Dr. Anderson has incorporated active learning software into his parenting classes, providing students with interactive educational experiences. The software empowers students to use the information they learn in class to describe their child, make theory-based predictions, and evaluate those predictions as the child ages.
In his graduate-level human development and social context course, Dr. Anderson uses a documentary series to provide students with an interrupted video case study experience. Students watch a portion of the documentary, then are challenged to interpret what they observed, make predictions about the case, and then reflect upon their predictions and theoretical applications as they watch new video clips, which spans 49 years of an individual’s life.
The impact of Dr. Anderson’s teaching is realized through the voices of his students, who sing his praises and often comment on how much they’ve learned in his courses.
Bill Anderson, Ph.D., is an associate professor in the College of Applied Science and Technology at Illinois State University. Over the course of his teaching career, he has taught courses in educational psychology, human development, music therapy techniques, and guitar. Dr. Anderson earned his doctoral degree in educational psychology from the University of Alabama and master’s degrees in human environmental sciences and music at the University of Alabama and Southern Theological Seminary, respectively.
Second Place - Raeann R. Hamon - Messiah College
Advancing the Scholarship of Family Science
The judging panel was impressed by the sheer volume and the outstanding quality of scholarship Raeann R. Hamon, Distinguished Professor of Family Science and Gerontology and the chair of the Department of Human Development and Family Science at Messiah College, has contributed to the discipline of Family Science. She has published five books since 2007 and has authored 36 peer-reviewed articles and book chapters. In her works, Dr. Hamon consistently demonstrates the relevance and application of the discipline of Family Science. Due to her outstanding and continued publications and presentations, Dr. Hamon has been recognized by NCFR and serves as the Chair-Elect of the Advancing Family Science Section.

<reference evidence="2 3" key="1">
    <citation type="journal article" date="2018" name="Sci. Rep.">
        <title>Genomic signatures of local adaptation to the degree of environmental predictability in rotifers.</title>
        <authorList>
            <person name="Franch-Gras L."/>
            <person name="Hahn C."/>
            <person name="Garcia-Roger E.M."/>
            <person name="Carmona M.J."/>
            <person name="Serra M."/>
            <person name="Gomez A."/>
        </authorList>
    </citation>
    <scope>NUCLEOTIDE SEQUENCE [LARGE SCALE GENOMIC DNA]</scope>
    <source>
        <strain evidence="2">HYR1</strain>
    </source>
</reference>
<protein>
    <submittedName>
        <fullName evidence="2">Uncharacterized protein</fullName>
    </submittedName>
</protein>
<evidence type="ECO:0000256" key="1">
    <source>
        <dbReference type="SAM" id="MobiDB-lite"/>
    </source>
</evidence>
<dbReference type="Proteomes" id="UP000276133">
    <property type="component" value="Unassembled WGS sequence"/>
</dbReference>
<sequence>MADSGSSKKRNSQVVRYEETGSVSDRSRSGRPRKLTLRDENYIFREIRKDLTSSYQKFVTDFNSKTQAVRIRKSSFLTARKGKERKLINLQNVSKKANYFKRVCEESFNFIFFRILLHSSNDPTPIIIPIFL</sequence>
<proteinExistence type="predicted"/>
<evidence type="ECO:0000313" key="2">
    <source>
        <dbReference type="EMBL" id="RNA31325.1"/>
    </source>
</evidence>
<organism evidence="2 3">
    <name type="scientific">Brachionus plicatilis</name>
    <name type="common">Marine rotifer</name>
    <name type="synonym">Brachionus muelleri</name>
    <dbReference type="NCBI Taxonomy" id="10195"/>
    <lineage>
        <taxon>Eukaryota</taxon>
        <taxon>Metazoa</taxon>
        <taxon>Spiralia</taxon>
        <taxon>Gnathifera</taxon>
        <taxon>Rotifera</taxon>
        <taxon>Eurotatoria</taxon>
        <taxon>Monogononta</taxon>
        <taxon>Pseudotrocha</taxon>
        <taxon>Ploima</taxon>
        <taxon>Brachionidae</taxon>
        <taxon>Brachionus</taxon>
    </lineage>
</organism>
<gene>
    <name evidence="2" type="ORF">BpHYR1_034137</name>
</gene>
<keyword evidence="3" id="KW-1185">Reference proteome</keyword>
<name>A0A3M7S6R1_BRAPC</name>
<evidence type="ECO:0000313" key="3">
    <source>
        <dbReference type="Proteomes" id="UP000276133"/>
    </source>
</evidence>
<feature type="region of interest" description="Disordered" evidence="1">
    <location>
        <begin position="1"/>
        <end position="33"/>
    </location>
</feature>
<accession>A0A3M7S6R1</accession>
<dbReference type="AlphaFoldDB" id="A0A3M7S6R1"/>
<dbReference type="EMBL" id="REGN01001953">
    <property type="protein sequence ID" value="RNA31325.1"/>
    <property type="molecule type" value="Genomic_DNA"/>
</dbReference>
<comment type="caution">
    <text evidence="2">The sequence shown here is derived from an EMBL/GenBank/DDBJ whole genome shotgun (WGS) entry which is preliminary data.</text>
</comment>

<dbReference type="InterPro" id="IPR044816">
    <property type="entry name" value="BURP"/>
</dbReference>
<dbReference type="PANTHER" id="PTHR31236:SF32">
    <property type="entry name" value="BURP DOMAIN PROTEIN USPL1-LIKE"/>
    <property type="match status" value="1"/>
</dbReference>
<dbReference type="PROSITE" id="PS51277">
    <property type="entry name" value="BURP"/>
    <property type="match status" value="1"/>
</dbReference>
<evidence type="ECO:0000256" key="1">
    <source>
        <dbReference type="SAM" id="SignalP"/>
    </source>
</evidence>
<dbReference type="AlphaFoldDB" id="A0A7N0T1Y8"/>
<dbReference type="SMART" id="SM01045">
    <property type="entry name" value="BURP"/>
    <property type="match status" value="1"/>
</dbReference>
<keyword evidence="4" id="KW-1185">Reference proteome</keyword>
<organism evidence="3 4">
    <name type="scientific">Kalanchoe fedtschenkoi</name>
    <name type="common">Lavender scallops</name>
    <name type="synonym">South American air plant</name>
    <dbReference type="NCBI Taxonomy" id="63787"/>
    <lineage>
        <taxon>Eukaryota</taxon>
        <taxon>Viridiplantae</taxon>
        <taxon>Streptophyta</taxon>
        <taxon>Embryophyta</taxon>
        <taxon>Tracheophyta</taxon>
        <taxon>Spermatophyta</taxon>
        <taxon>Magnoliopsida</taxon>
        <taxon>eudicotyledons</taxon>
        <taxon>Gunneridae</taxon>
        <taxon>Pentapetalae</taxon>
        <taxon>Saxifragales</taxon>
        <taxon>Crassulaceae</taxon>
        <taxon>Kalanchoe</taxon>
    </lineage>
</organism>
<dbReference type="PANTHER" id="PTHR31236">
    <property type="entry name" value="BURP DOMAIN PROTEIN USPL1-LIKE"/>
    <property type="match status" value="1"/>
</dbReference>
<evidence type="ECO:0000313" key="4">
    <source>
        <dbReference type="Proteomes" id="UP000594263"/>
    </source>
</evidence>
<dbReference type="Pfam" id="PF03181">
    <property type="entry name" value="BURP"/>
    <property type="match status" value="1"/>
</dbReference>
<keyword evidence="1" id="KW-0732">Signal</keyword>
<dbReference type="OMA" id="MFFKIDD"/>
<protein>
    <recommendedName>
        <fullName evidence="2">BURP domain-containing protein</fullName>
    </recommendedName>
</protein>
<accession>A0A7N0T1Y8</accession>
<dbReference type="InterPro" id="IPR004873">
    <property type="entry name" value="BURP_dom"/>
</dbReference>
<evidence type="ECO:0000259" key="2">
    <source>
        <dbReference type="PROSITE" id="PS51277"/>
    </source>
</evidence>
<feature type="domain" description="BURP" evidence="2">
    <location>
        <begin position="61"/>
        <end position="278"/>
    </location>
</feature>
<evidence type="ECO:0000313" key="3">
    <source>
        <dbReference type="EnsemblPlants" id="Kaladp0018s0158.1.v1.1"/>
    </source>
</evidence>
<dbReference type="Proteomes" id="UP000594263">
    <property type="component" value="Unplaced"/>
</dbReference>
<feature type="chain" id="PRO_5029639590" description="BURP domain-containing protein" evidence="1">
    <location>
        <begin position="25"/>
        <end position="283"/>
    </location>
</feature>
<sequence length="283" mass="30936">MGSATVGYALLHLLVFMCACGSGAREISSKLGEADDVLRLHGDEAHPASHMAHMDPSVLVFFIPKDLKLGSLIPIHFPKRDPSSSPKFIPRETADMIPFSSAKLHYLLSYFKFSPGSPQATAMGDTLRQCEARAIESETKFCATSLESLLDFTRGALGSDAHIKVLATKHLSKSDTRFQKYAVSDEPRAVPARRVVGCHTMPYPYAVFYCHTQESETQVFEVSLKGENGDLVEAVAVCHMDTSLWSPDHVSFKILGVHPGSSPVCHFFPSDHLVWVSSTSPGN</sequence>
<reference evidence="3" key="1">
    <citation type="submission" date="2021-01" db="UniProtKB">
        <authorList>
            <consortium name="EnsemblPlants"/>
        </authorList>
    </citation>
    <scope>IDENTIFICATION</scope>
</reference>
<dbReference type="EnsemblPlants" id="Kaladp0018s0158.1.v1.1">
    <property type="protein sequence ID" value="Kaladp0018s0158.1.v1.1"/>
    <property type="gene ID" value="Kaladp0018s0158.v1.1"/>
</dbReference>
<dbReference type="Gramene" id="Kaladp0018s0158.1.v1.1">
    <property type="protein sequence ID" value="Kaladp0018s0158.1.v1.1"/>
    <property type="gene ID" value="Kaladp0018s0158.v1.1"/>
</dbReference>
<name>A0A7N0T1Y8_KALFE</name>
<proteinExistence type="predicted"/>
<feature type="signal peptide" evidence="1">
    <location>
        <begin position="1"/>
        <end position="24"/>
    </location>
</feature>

In addition to her contributions in advancing scholarship of the discipline, Dr. Hamon has implemented a variety of innovative teaching practices to her courses at Messiah College. She created The Elder Service Partner Program, an intergenerational service-learning program that pairs students with Elder Service Partners in the community. Students learn firsthand the value of intergenerational relationships, combat stereotypes related to older adults, and build a sensitivity and awareness to challenges facing aging populations.
In Dr. Hamon’s Dynamics of Family Interaction course, students are challenged to create a family genogram including three generations of family members and incorporating demographic, educational, occupational, medical, and social familial detail. Students then reflect on their findings, highlighting patterns and insights within their family system that are significant to their families’ functioning.
Raeann R. Hamon, Ph.D., CFLE, is a Distinguished Professor of Family Science and Gerontology and the chair of the Department of Human Development and Family Science at Messiah College, where she teaches courses in family interaction, the sociology of aging, family life education, opportunities in human development and family science, and interpersonal relationships. She earned her doctoral and master’s degrees in family studies from Virginia Tech.